• Half of all births still unplanned

    This year marks the 50th anniversary of 'the pill'

    It's been called a birth-control riddle. Though the birth-control pill and various devices have been available for 50 years or more, almost half of all pregnancies are still unplanned.

    One in every two American women aged 15 to 44 has had at least one unplanned pregnancy in her lifetime. Among unmarried women in their 20s, seven in 10 pregnancies are unplanned, according to a government survey.

    Many unplanned pregnancies produce cherished babies. But some pregnancies are aborted or miscarried.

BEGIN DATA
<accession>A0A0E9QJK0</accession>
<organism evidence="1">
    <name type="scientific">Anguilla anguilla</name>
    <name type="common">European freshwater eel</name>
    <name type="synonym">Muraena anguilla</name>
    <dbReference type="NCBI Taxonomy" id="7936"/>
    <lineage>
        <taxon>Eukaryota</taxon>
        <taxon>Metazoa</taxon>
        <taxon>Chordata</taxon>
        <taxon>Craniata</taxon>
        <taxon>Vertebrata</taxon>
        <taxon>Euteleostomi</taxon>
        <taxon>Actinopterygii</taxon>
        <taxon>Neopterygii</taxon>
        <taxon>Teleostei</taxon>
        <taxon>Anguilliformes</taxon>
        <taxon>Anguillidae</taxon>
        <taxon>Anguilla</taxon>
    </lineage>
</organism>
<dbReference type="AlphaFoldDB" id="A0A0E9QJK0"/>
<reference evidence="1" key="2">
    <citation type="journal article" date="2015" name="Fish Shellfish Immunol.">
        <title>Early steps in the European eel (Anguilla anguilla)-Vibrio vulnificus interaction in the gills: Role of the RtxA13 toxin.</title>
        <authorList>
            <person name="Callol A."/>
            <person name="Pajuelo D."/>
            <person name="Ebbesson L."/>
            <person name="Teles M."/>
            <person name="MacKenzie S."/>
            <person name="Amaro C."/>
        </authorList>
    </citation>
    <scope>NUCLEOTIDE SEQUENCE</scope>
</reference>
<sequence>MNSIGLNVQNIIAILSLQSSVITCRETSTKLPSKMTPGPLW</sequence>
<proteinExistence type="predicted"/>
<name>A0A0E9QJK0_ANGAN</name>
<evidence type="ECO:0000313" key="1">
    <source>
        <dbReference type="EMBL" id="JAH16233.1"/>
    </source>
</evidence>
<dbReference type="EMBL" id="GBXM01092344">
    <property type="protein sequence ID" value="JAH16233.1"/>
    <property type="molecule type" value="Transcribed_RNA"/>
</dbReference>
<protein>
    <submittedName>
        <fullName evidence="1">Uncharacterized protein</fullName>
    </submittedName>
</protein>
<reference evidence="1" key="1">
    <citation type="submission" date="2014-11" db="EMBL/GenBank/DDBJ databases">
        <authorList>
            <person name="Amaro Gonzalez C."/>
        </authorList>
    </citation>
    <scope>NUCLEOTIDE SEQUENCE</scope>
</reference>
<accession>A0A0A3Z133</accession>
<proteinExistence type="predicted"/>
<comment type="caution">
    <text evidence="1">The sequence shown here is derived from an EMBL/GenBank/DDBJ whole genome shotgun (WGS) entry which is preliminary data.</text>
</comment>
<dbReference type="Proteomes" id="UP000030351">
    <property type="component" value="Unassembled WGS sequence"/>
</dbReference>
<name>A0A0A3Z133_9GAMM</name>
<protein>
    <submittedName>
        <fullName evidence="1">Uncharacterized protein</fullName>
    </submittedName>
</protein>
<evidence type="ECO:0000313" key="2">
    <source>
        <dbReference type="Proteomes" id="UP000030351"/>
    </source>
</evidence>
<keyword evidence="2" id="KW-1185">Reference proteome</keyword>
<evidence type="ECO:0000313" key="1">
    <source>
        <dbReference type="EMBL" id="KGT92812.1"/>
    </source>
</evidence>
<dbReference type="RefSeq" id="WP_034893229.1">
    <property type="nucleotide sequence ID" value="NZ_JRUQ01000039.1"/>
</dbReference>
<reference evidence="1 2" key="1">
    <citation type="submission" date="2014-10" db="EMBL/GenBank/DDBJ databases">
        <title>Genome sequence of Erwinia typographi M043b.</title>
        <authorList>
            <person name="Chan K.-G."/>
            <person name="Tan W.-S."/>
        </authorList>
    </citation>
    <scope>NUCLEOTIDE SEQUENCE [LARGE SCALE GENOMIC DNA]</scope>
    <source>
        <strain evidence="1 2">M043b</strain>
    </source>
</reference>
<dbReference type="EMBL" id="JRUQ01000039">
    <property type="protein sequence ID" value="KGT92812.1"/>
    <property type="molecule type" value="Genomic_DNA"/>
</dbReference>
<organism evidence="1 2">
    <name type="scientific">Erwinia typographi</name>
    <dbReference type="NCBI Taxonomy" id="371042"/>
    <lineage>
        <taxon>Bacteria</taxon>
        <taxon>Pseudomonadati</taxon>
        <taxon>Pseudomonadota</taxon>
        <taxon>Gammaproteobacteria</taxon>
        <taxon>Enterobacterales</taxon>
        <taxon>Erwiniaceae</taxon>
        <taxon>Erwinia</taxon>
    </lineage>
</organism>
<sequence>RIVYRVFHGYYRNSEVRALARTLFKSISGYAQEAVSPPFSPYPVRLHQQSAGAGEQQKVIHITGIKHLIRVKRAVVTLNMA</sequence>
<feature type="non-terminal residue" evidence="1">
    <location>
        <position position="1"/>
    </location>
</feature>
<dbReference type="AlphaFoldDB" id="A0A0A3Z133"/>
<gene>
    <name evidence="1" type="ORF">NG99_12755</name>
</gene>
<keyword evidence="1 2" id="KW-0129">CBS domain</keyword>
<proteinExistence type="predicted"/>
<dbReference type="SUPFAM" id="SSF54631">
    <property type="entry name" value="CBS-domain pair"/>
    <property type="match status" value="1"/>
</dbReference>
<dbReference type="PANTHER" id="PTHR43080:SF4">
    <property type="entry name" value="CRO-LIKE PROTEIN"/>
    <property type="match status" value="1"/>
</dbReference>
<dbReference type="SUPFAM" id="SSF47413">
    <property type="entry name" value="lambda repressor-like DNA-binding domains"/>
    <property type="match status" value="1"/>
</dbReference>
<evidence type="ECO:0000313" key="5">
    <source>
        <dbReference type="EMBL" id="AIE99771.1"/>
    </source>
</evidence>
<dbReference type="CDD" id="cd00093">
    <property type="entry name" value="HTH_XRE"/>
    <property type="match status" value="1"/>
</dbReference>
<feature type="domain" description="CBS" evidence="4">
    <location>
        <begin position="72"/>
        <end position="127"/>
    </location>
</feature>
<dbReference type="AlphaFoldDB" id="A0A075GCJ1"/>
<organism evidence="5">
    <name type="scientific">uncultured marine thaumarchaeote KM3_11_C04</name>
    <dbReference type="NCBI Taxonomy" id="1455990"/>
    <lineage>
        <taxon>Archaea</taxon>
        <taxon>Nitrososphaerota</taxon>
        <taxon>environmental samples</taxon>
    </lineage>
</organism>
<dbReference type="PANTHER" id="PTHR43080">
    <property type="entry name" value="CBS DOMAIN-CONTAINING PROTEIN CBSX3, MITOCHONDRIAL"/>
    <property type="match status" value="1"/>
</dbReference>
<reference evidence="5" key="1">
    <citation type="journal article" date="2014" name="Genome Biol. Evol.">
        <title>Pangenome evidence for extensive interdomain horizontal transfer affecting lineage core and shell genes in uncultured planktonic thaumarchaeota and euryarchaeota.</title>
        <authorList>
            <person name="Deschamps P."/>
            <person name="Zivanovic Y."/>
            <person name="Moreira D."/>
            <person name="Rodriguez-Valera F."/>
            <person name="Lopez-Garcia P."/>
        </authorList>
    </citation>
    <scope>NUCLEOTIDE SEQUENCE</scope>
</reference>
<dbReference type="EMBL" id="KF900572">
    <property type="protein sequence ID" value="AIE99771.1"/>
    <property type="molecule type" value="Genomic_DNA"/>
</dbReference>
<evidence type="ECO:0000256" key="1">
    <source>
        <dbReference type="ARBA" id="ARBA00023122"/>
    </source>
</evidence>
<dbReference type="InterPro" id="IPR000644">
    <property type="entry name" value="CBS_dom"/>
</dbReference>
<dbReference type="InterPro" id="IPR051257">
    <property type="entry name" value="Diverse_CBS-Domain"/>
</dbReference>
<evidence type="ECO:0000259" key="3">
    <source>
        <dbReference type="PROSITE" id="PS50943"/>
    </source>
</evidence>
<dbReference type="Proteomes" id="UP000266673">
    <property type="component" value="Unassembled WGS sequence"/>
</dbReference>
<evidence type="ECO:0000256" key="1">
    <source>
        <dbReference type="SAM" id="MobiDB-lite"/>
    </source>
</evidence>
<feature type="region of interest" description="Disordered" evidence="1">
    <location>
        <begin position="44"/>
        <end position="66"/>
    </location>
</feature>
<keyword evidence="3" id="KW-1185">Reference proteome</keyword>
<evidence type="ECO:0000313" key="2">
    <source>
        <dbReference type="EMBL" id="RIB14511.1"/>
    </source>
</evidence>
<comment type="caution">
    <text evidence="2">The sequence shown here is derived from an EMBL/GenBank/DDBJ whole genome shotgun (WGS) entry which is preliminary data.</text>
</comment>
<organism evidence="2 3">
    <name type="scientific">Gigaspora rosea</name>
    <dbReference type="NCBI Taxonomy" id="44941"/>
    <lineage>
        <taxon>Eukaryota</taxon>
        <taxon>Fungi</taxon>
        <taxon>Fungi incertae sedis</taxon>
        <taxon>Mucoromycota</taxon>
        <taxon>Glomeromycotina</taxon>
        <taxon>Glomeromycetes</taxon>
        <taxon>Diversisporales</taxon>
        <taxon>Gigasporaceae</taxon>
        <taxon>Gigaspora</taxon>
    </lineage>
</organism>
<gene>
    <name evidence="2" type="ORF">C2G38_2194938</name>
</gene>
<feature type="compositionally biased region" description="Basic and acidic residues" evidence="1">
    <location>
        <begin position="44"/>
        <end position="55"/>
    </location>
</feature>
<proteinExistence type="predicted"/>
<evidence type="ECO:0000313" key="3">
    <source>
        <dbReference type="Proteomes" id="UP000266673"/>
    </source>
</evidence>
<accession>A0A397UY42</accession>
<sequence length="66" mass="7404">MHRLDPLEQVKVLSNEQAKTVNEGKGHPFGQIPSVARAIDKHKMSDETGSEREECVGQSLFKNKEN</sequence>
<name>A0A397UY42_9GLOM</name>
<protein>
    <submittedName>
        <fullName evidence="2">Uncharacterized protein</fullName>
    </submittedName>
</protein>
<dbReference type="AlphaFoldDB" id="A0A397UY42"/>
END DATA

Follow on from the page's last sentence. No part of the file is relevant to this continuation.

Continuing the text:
Why are the numbers so high?

    About 48 percent of unplanned pregnancies involve contraceptive failures. Population experts say rates would be far lower if more women used IUDs and implants that prevent pregnancy for years at a time. IUDs are safe.

    The ParaGuard is only toxic to sperm and lasts up to 12 years. The Mirena releases a small amount of progestin that blocks ovulation. It lasts up to five years. Both are 99 percent effective.

    No protection

    In 52 percent of cases, couples used no birth control at all. A survey of single men and women by the Guttmacher Institute showed that more than 80 percent said it was important to avoid pregnancy right now. But about half said they usually used no protection.

    Morning-after pills are available without a prescription even to teenagers. The pills decrease the risk of pregnancy due to unprotected sex.

    History of contraception